It’s finally starting to feel like May. The weather is warming up. The city is turning black and white for the upcoming Indy 500 race. I’m looking forward to a three-day Memorial Day weekend next week (my kids get a four-day weekend!). There’s only a few weeks left of the school year (I know, some kids are lucky enough to already be out). I’m doing well at my job this month. So, things are kind of looking up right now. And you know the best way to celebrate that: Omani food.
|It was good when it was first made, but as it sat, its flavor changed a little.|
I started today’s cooking adventure with some Maldouf, or Date Chapati. Chapati is a type of bread that comes from Southeast Asia but this one has a distinctive Omani take on it. First I had to get my dates ready. I bought pitted dried dates and placed 12 chopped dates (about ½ c or so) in a small bowl and covered it with boiling water, letting it soak until they were soft (I let it sit for about an hour). Then I took my pestle and mashed them before putting the mashed dates and water into my blender. Once I pureed it, I set this aside for later. Now came time for actually making the bread. I mixed together 2 ¼ c of all-purpose flour and 1 tsp salt. Then I stirred in an egg and ¼ c of ghee and mixed it all together until it was kind of crumbly. I slowly poured in my date puree into the dough mixture (it should yield about 2/3 c), stirring and kneading until it started to become smoother and more elastic. Once I got the dough to look like it should, I divided it into 12 small sections. I kneaded each section again and rolled them into small balls, covering them with a towel and letting them rest for another hour. On my floured pastry mat, I rolled out each ball and brushed the surface with ghee. I folded the bottom and top edges to make a straight edge, making it into a rectangle before folding it again to make more of a square. Then I rolled it out again and brushed it with ghee again. When I did all 12 balls, I fried it in a skillet, ghee side down until it was browned. I brushed more ghee on top before flipping it. It should start to puff up a little, but mine didn’t puff up that much. However, I was surprised that I couldn’t really taste the date flavor at all. If anything, it made it just a bit sweet. Coupled with the ghee, I quite liked these.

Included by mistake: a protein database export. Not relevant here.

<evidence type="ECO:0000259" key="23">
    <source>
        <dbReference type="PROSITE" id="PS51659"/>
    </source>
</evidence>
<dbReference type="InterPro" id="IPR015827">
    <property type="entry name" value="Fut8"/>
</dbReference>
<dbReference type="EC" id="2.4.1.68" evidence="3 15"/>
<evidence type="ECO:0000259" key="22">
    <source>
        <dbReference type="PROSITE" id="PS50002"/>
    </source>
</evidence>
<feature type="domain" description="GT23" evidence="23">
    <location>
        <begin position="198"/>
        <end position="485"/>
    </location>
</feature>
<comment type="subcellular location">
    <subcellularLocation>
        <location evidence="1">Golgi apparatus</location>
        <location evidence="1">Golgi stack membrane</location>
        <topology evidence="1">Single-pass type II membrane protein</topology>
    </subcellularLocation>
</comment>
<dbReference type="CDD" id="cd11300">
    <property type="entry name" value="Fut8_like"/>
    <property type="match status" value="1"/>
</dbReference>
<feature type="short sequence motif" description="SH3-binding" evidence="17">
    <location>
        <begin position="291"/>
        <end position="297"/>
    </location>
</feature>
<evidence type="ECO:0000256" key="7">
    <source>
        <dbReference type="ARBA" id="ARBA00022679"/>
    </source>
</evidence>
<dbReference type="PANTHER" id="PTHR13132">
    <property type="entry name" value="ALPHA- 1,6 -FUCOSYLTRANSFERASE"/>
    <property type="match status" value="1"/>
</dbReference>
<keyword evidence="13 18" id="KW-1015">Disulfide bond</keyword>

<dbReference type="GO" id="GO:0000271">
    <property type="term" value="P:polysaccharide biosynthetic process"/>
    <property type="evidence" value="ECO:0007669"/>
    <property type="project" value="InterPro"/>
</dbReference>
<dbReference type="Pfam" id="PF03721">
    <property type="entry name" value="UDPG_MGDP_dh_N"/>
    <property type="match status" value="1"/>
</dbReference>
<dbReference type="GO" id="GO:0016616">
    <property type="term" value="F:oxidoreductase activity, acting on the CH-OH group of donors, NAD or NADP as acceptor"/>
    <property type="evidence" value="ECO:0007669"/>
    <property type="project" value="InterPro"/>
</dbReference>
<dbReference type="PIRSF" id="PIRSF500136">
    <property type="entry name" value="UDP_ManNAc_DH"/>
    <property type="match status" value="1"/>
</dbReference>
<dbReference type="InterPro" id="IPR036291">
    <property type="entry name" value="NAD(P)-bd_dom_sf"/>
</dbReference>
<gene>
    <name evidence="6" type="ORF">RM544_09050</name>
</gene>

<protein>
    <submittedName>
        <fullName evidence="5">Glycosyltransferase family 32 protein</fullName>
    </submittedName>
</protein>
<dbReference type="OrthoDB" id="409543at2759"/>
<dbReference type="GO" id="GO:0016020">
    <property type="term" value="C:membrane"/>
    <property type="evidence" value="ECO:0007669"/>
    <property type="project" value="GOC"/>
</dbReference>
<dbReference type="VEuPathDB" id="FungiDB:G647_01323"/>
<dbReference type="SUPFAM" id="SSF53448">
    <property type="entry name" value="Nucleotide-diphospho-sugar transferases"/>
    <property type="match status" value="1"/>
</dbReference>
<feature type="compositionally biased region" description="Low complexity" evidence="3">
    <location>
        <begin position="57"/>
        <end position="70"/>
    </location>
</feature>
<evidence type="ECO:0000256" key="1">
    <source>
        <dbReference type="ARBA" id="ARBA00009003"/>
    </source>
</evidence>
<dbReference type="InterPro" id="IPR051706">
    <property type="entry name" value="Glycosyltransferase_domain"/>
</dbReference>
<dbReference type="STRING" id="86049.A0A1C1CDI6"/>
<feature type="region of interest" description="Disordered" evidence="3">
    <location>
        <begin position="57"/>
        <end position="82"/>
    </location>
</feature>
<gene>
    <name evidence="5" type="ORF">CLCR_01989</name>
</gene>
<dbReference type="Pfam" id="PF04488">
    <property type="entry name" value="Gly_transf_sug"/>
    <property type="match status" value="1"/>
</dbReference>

|No complaints from anyone here.|
For the main dish today, I made Chicken Kabouli (Muscat Style). I used chicken drumsticks (at the request of my son who was shopping with me – whatever it takes for him to eat it). I put my chicken in water and brought it to a boil. Then I added in a few small cinnamon sticks, a few whole cardamom pods, whole cloves, some black pepper, ground coriander, ground cumin, and a chicken stock cube. I turned down my heat and let it simmer for about 30 minutes. Then I removed the chicken and set it off to the side. I drained off some of the stock and saved it. In a smaller pot, I put 3 c of the stock back into the pot along with 1 ½ c of rice and let it cook for about 10 minutes. Then I took it off the heat and set it off to the side. Back in my large pot, I melted some ghee and sautéed my chickpeas and raisins for a couple of minutes before removing them. At this time, I added my chicken back into the large pot along with the boiled rice and the chickpeas/raisin mixture, and then sprinkling saffron that has been soaking in rosewater (I cut my rosewater with water 1:4 because I think rosewater smells like perfume and is overly strong to me). I poured in a little more of the broth (along with some more cumin and black pepper) and let it cook for another 20-25 minutes until the rice is cooked through and the chicken has heated up again. I thought this was really good. The chicken practically fell off the bone. I think I would’ve preferred to make this with thighs instead of drumsticks. But at least the kids ate it. I was actually worried that the sweet spices were going to be overpowering, but surprisingly it wasn’t.